TensorFlow session is an important feature in tensorflow 1.x. What is it and how to use it correctly? In this tutorial, we will discuss these questions for tensorflow beginners.

## What is tensorflow session?

You can regard tensorflow session as a runtime environment. In tensorflow session, we should run operations (initialize variables, calculate mathematical expressions) that are defined in tensorflow graph.

For example, We may define some variables and operations in a tensorflow graph.

graph = tf.Graph() with graph.as_default(): w1 = tf.Variable(np.array([1,2], dtype = np.float32)) w2 = tf.Variable(np.array([2,2], dtype = np.float32)) w = tf.multiply(w1, w2) initialize = tf.global_variables_initializer()

However, these variables and operations have not been assigned any memory resources. If you plan to make variables can store values and calculate operations, you should run tensorflow graph in a session.

## How to run a graph in a tensorflow session?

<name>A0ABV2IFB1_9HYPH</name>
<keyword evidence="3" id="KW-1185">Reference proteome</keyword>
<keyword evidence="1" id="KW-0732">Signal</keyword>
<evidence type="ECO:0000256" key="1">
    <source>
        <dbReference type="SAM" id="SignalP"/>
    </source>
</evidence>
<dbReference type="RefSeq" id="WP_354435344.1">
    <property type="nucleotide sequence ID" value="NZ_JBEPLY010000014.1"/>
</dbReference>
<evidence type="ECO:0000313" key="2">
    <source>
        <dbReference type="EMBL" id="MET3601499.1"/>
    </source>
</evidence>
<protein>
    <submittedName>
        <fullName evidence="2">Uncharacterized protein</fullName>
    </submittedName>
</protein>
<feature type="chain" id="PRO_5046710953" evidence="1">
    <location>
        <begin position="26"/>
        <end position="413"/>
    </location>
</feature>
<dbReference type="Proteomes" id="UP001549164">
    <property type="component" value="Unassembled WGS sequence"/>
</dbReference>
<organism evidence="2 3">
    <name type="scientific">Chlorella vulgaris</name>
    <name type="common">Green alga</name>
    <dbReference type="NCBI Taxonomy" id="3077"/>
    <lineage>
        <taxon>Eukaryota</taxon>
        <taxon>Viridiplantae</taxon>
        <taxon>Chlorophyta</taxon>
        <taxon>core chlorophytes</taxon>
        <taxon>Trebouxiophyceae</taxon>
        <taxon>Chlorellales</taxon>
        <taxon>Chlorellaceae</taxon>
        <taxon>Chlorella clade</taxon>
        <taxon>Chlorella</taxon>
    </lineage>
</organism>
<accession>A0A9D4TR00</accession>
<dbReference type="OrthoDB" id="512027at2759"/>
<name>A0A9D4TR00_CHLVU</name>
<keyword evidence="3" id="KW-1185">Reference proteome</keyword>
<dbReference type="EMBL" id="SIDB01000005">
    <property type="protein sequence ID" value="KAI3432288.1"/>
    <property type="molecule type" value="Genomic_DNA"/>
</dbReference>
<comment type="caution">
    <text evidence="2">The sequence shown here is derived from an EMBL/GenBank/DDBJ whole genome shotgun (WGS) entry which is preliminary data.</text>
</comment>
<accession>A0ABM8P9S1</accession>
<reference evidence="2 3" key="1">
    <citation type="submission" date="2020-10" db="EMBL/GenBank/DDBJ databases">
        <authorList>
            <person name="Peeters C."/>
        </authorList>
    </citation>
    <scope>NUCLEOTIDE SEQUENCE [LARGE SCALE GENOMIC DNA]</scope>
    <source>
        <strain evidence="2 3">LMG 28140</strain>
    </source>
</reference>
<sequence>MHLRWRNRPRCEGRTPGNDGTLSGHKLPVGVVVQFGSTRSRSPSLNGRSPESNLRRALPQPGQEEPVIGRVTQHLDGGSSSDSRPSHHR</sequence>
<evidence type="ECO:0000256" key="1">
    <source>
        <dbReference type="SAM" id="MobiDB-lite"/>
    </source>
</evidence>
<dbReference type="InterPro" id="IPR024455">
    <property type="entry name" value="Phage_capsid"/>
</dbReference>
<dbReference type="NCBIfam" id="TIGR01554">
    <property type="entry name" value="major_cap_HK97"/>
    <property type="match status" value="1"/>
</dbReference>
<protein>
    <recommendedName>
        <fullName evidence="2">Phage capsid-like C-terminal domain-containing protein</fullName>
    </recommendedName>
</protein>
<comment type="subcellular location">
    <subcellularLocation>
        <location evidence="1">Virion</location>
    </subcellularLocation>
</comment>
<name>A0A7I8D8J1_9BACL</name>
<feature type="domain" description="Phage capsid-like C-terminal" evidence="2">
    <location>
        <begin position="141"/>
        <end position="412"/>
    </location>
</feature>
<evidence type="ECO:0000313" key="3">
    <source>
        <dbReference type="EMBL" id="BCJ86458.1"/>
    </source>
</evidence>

We can use tf.Session() class to create a session. Look at its initialized method:

__init__( target='', graph=None, config=None )

We can find that if you plan to create a session to run a graph, you should make this graph as a parameter.

Here is an example:

with tf.Session(graph=graph) as sess: sess.run(initialize) print(sess.run([w]))

In this session sess, we can run graph created above. Run this code, we will get this result:

[array([2., 4.], dtype=float32)]

Meanwhile, different tensorflow session can run the same graph.

For example, we will create two different sessions to run a same graph.

with tf.Session(graph=graph) as sess_1: sess_1.run(initialize) print(sess_1.run([w])) with tf.Session(graph=graph) as sess_2: sess_2.run(initialize) print(sess_2.run([w]))

In this python code, we have created two sessions sess_1 and sess_2. They will run a same graph in their environment, however, they are independent.

The results are the same:

[array([2., 4.], dtype=float32)] [array([2., 4.], dtype=float32)]

If you have created some sessions in a tensorflow application, how about their relation? To understand it, you can read:

Understand The Relations of Multiple Tensorflow Sessions: A Beginner Guide